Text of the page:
It wasn't clear when the security breach occurred. It was discovered and shut down on Monday, Aug. 20, and T-Mobile began informing potentially affected customers on Thursday, according to a Reuters story and a report on the TechCrunch.com website.

As many as 2 million accounts of the company's 77 million subscribers may have been affected.

T-Mobile, in a statement, said no financial data – including credit card information – passwords or social security numbers were compromised.

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U.S. Patent And Trademark Office Database Suffers Week-Long Outage

The U.S. Patent and Trademark Office Wednesday was finally able to restart the database system at the core of its patent application filing and retrieval systems after the system had been down for a week.

The USPTO's Patent Application Locating and Monitoring (PALM) database experienced an "issue" and went down just after 4:30 on Aug. 15 while the office was performing "emergency IT maintenance" on the system, according to the Meritalk.com website. The database is at the core of more than a dozen USPTO applications including the Electronic Filing System (EFS) and the Patent Application Information Retrieval System (PAIR).

During the outage patent applications could not be filed or viewed and fees could not be paid.

Service for filing applications and paying fees was restored Aug. 22, but the USPTO advised that viewable PAIR content may not be valid past Aug. 15, according to a story on the World Intellectual Property Review website.

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Adobe Issues Unscheduled Patches To Fix Critical Photoshop CC Vulnerabilities

Adobe developers scrambled this week to issue patches to fix two critical flaws in the vendor's Photoshop Creative Cloud application that could allow hackers to hijack a system.

The patches fix memory corruption vulnerabilities that could leave Photoshop CC systems open to remote code execution by malicious files, according to an Adobe security bulletin.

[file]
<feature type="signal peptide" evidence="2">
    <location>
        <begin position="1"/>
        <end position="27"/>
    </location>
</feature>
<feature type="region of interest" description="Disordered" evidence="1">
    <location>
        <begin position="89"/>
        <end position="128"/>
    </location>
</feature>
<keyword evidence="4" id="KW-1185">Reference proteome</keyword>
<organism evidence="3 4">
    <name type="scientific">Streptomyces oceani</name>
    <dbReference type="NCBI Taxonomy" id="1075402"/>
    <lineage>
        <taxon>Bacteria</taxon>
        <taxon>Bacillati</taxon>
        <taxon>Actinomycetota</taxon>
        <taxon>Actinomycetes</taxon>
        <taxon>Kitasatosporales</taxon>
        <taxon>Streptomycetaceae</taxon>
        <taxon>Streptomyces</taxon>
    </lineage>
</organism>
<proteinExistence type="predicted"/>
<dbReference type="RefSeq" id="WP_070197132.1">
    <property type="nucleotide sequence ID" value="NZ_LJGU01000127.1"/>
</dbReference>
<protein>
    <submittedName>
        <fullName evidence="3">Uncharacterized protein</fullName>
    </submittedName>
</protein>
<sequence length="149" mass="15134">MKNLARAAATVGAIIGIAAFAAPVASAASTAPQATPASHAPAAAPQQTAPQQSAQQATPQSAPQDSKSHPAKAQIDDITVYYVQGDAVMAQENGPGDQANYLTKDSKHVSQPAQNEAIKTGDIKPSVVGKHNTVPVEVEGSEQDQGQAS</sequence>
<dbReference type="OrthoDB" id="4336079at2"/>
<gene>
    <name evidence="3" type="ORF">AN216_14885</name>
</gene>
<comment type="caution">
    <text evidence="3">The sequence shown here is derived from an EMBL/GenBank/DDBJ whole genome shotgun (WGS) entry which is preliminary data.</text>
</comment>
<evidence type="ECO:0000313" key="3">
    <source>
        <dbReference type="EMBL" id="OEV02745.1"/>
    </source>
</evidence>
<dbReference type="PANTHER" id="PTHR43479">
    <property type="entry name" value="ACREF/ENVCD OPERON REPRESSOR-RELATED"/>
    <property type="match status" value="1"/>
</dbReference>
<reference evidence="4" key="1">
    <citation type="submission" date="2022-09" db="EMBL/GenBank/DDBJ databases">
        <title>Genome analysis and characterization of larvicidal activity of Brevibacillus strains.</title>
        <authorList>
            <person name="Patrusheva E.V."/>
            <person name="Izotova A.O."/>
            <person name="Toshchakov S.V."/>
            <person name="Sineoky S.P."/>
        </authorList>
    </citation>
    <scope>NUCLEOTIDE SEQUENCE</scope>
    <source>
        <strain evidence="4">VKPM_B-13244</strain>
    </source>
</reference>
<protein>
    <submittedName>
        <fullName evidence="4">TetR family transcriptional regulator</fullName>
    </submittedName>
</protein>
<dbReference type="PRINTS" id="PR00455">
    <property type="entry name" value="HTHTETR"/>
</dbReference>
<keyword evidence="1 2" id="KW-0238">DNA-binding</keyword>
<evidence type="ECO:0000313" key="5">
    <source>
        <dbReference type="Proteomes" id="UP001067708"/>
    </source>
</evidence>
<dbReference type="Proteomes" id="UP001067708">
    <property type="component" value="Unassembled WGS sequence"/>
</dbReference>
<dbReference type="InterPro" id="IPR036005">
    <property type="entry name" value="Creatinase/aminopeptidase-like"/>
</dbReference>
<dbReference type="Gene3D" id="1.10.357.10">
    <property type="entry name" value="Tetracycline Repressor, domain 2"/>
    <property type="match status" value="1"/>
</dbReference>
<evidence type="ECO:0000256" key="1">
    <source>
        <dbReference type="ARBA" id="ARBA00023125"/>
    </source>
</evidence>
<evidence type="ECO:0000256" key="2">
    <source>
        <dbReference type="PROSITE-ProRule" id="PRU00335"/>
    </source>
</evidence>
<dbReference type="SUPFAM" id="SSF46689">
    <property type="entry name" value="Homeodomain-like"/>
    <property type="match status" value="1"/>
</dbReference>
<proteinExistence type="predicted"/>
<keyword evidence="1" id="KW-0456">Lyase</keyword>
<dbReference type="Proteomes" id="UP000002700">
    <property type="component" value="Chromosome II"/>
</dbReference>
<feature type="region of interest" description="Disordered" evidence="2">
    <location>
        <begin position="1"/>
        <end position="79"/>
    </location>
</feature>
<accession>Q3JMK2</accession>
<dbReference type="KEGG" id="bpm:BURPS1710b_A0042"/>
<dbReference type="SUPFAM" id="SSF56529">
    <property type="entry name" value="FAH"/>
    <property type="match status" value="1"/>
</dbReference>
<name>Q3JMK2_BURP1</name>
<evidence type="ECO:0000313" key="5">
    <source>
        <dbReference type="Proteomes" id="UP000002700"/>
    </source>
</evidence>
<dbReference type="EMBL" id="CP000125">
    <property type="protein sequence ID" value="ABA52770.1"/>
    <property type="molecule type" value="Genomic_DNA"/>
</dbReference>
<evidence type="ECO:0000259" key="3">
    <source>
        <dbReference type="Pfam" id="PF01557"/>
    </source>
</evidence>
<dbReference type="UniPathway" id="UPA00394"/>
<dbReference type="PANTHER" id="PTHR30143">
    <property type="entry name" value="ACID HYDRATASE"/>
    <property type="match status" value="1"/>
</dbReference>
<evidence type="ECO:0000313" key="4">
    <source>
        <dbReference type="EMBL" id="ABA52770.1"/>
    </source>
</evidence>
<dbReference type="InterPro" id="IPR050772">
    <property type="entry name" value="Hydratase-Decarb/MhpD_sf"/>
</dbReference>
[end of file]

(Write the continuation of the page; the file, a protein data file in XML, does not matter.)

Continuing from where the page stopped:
Adobe generally issues software updates and patches on "Patch Tuesday," which was last week when the company issued 11 fixes. But the Photoshop CC vulnerabilities were considered critical enough that the company couldn't wait to issue fixes.

The bugs were discovered by Kushal Arvind Shah, a senior security research engineer in Fortinet's FortiGuard Labs.

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Microsoft Under Investigation For Possible Bribery In Hungary

U.S. authorities, including the U.S. Department of Justice and the U.S. Securitis and Exchange Commission, are investigating Microsoft for possible bribery and corruption in software sales in Hungary, according to a Wall Street Journal story.

Microsoft allegedly sold software applications such as Word and Excel at deep discounts to middlemen companies, who then re-sold the products to Hungarian government agencies at much higher prices, according to the report. The investigation includes whether the price differences constituted government kickbacks.

Microsoft, which is cooperating with the Justice Department and SEC investigations, has conducted its own investigation and has reportedly fired four employees in the case.